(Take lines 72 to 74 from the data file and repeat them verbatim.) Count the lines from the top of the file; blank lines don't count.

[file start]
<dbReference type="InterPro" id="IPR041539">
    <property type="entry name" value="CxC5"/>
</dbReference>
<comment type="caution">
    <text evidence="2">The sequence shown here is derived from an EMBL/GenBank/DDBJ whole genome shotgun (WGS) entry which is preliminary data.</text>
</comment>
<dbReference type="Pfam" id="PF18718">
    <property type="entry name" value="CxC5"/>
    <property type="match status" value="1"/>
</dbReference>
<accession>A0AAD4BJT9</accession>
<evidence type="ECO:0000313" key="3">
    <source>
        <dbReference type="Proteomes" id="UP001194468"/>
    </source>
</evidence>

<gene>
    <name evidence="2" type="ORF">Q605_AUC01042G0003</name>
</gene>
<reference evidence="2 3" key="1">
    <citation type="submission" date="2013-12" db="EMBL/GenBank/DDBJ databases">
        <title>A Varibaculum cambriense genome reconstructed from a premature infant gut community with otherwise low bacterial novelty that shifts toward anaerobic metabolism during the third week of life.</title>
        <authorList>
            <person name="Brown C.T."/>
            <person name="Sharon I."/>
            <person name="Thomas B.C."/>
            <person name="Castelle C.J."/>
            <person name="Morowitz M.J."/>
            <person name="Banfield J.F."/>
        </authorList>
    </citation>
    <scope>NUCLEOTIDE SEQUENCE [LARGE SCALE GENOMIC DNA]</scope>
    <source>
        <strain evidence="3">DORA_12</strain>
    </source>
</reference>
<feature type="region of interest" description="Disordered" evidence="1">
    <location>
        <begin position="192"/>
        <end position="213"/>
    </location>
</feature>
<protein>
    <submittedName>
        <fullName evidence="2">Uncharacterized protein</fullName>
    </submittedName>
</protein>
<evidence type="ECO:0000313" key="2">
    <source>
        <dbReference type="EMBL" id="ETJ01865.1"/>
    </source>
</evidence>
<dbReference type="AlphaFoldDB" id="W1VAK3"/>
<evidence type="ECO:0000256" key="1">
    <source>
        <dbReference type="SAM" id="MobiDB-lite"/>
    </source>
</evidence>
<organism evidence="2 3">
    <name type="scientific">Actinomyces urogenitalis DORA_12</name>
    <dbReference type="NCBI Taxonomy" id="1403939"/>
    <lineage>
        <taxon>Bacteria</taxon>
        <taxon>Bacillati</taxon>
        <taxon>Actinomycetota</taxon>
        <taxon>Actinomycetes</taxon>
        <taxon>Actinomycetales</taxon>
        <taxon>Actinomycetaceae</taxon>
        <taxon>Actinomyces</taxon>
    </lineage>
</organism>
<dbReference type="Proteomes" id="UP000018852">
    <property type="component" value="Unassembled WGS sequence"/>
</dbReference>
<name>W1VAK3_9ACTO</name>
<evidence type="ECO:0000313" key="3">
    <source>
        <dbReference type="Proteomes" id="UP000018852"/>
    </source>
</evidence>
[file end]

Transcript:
<dbReference type="Proteomes" id="UP000018852">
    <property type="component" value="Unassembled WGS sequence"/>
</dbReference>